Thank you everybody who gave me feedback in my lead-free bullet thread. I went on a backpack hunt last weekend and ended up getting a shot at a mere 36 yards (who says you can't swing an 11lb. long range rig like a quail gun!).
But here is the deal: I have killed the last 10 deer with a lung shot from a 300 mag at betweeen 100 and 250 yards; they have ALL made one lurch and then piled up. I shot this one (the first time I have tried lead-free bullets on game), with a 150 grain TSX out of a 27" barrelled, 3.600", 300 Win. Mag.
I made a perfect double-lung shot right behind the elbow; at the shot the deer took off as if not even hit. I was shocked! There was only a tiny bit of lung material on the ground, but luckily it had rained and I was able to track by following hoof prints (he went about 200 yards). The exit wound was about the size of a dime (a Partition or Accubond will leave nasty quarter sized hole with lots of lung and blood all over the ground).
I am concerned that if lead free bullets do not "dump 'em" at near muzzle blast range, how would they perform at long range?
I've made a couple of posts on this subject and this confirms what I think many of us have learned. Unless you are hunting elephants or Mack trucks, I see few adantages and many disadvantages to using these bullets.
There might be a difference between an animal that is unaware of the hunter, usually drops on the spot, and an animal that is aware of the hunter, usually runs a distance.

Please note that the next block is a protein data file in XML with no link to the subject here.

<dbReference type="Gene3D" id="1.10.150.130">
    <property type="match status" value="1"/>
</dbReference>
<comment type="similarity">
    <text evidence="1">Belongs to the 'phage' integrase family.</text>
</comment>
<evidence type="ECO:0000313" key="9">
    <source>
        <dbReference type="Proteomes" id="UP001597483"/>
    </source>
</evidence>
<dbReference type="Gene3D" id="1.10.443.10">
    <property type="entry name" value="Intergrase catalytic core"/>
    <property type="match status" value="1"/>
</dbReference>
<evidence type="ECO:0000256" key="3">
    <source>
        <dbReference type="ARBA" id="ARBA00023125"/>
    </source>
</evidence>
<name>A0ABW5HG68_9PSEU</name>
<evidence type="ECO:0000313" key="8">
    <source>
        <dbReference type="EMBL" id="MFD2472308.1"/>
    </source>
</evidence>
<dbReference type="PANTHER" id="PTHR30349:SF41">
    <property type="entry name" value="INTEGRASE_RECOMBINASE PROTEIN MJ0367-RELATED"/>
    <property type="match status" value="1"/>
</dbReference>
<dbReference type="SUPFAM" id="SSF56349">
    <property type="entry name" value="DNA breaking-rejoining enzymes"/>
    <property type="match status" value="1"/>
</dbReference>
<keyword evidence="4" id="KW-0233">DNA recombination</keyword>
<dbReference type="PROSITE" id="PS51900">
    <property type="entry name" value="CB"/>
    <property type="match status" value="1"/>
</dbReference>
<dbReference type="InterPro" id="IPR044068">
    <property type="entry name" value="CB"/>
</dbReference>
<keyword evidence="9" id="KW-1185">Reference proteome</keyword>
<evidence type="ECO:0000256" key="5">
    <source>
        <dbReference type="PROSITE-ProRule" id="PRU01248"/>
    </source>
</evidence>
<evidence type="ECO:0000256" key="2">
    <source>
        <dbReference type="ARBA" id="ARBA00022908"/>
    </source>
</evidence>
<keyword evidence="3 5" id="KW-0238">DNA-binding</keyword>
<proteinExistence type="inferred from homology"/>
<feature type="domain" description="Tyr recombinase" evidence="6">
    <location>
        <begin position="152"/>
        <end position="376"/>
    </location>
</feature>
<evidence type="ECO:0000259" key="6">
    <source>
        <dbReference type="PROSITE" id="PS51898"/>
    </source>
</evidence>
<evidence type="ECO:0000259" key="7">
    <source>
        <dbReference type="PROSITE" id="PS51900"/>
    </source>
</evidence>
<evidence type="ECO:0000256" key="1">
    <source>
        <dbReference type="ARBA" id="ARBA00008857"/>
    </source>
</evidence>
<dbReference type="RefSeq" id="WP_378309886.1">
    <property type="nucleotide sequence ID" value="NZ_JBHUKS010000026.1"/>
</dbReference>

I have often had animals that I have shot at close range run off while most of the animals I have shot at long range, 300 + have dropped on the spot with a similar hit.
I put it down to the animal at close range being a bit hyped up, with a bit of adrenaline pumping around taking longer to realise it is dead.
What did the lungs look like when you gutted the animal? I have seen the same thin happen at close range with a 300 WM using lead tip spire point bullets. That time it was a non recovered white tail. An animal can go a long ways at full speed with devastated lungs in the 20 seconds it takes them to die.
It is hard to say. I have shot more at close range than long range by far. At close range shots through the boiler room have more often than not have resulted 100 yrds give or take travel after the shot. Get them out past 200yrds and they generally don't move much. That's been my experience anyway.